Iran General NewsBush urges unity on Iran

Bush urges unity on Iran


ImageReuters: U.S. President George W. Bush urged European allies on Friday to unite with Washington to prevent Iran from developing nuclear weapons.

By Jeremy Pelofsky and Matt Spetalnick

ImagePARIS (Reuters) – U.S. President George W. Bush urged European allies on Friday to unite with Washington to prevent Iran from developing nuclear weapons.

Bush was in Paris as part of his European farewell tour aimed at convincing allies to tighten sanctions on Iran if it refuses to accept incentives to stop enriching uranium, which the West worries could be used for nuclear bombs.

"Instead of dwelling on our differences, we are increasingly united in our interests and ideals," Bush said at the Organisation for Economic Cooperation and Development.

"For the security of Europe and for the peace of the world, we must not allow Iran to have a nuclear weapon."

Condemned by many Europeans for the war in Iraq, Bush is seeking a diplomatic solution to a standoff with Tehran over its nuclear energy programme while also making it clear that military options remain on the table.

He was due to have dinner with French President Nicolas Sarkozy before a formal meeting on Saturday.

Around 1,000 anti-Bush demonstrators staged a peaceful protest in central Paris on Friday, waving banners denouncing the Iraq war and U.S. policy.

In Tehran, leading cleric Ayatollah Mohammed Emami-Kashani, accused Bush and the United States of "setting the whole world on fire" with his campaign about Iran.

"What Iran is doing is merely scientific and economic work. What Iran is doing has got only industrial and peaceful purposes," he said at Friday prayers broadcast on state radio.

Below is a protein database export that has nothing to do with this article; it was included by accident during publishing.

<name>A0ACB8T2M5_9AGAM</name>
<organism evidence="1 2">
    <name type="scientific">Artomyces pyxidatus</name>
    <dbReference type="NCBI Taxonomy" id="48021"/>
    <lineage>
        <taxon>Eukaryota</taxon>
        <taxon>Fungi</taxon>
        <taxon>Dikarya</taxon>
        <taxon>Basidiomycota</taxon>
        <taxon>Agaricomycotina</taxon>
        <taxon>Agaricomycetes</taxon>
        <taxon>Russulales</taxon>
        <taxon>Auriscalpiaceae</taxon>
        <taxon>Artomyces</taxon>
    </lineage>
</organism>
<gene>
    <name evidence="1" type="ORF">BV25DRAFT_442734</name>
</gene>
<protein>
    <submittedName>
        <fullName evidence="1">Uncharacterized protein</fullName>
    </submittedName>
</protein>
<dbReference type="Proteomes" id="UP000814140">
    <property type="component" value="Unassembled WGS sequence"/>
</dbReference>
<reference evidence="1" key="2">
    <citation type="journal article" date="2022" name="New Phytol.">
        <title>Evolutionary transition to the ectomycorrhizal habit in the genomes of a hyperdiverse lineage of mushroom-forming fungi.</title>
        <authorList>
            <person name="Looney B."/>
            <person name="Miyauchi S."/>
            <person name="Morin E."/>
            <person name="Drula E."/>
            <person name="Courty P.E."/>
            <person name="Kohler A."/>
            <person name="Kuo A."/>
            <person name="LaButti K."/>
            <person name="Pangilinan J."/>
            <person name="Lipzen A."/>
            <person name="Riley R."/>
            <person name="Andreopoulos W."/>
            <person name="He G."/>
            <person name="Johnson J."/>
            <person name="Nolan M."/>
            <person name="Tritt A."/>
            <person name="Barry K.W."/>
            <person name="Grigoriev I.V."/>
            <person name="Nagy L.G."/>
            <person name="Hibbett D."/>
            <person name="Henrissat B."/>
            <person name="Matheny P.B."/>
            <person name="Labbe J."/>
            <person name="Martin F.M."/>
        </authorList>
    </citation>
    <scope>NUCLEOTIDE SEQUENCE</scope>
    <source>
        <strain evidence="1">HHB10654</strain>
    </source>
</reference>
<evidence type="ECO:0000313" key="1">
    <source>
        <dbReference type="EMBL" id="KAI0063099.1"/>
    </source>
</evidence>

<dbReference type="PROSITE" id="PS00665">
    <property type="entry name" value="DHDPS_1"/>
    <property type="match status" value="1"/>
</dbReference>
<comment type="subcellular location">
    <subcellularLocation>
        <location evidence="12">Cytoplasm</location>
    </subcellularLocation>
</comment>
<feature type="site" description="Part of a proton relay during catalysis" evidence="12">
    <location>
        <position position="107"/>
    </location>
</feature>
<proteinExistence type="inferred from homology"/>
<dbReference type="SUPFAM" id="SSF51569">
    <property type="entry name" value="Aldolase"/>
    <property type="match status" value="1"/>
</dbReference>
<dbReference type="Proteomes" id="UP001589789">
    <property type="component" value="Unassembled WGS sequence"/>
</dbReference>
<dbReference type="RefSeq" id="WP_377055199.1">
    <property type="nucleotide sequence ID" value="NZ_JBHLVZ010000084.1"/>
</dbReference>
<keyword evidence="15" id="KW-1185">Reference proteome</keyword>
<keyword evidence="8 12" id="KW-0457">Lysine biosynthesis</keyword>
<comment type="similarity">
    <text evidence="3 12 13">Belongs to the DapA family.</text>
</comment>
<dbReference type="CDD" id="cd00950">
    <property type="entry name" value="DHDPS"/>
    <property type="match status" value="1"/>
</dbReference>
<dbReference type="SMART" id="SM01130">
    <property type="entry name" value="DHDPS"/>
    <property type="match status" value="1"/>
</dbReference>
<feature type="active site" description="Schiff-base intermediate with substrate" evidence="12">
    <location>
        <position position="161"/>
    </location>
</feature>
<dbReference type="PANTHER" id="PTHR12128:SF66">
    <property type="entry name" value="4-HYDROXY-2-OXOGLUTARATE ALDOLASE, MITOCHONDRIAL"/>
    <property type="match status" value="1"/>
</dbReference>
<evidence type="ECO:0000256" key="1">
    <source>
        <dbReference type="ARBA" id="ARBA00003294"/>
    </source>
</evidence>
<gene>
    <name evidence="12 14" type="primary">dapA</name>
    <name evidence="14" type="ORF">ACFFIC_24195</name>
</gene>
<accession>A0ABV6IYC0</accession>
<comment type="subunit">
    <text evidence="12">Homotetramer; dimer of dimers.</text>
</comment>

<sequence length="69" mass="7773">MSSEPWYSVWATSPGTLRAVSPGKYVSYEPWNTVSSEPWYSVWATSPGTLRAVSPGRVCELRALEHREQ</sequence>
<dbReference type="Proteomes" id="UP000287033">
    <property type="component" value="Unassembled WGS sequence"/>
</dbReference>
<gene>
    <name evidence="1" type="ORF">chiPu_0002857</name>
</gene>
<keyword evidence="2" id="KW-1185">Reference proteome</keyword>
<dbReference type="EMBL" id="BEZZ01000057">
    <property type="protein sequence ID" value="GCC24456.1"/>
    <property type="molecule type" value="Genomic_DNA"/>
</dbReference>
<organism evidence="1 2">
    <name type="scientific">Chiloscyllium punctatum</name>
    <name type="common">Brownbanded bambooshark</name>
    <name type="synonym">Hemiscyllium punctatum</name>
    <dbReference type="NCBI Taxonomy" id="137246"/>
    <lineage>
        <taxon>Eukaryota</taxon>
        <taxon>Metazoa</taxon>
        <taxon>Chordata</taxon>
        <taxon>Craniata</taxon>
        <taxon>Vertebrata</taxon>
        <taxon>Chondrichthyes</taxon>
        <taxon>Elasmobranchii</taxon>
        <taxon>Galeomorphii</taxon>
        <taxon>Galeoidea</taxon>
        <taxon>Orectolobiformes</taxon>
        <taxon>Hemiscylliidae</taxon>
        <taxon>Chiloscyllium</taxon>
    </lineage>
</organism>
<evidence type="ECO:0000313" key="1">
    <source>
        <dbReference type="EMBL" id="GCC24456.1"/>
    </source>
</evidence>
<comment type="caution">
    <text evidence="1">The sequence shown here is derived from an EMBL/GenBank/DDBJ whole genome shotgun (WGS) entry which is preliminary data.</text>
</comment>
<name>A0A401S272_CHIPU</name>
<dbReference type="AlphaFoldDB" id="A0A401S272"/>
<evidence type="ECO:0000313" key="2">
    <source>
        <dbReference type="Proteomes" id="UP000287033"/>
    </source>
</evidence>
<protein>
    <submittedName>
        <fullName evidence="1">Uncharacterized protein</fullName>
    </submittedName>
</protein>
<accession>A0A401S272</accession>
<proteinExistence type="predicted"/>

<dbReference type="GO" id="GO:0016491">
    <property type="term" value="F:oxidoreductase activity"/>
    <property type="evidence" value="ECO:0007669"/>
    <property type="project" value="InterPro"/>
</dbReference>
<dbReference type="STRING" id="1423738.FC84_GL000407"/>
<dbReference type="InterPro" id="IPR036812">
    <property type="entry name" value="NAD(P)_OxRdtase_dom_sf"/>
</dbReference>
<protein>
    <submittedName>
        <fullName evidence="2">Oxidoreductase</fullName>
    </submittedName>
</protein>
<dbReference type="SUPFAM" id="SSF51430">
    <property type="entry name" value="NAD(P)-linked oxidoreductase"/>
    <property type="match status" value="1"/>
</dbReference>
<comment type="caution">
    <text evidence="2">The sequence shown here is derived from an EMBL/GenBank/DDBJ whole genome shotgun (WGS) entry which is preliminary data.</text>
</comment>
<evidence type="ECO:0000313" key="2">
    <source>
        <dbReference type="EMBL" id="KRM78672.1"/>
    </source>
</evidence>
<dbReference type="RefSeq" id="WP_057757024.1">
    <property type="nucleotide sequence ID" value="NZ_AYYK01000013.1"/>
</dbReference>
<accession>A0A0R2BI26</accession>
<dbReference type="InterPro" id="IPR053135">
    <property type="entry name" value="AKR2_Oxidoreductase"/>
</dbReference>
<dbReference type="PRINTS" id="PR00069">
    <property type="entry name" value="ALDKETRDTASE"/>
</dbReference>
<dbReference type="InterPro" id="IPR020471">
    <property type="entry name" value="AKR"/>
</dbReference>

Taking a brief break from his campaign to rally European support for sanctions against Iran, Bush held 30 minutes of private talks with Pope Benedict in the Vatican Gardens earlier.


Bush's meeting with the pope was the first time the pontiff hosted a visiting head of state elsewhere than in his private study. It was meant to repay Bush for the warm White House lawn reception the pope got in April on his 81st birthday.

Benedict's predecessor John Paul II had a led a campaign against the U.S.-led invasion of Iraq in 2003, but the president and the new pontiff see eye-to-eye on many moral issues, such as abortion, gay marriage and embryonic stem cell research.

A Vatican statement said the two discussed the "defence of fundamental moral values", as well as the Middle East and a commitment to peace in the Holy Land, globalisation, and the world food crisis.

La Repubblica newspaper said not everyone in the Vatican was happy to see Benedict giving Bush special treatment. It quoted unnamed monsignors recalling that Bush did not heed the late John Paul's warnings against invading Iraq.

One Vatican official close to the pope told Reuters early on Friday: "The pope is doing this because he is a gentleman. That's the long and short of it."

To round off his tour, Bush will meet British Prime Minister Gordon Brown on Sunday.

(Writing by Philip Pullella; additional reporting by Eleanor Biles in Rome, Hashem Kalantari in Tehran and Gonzalo Fuentes in Paris; Edited by Elizabeth Piper)

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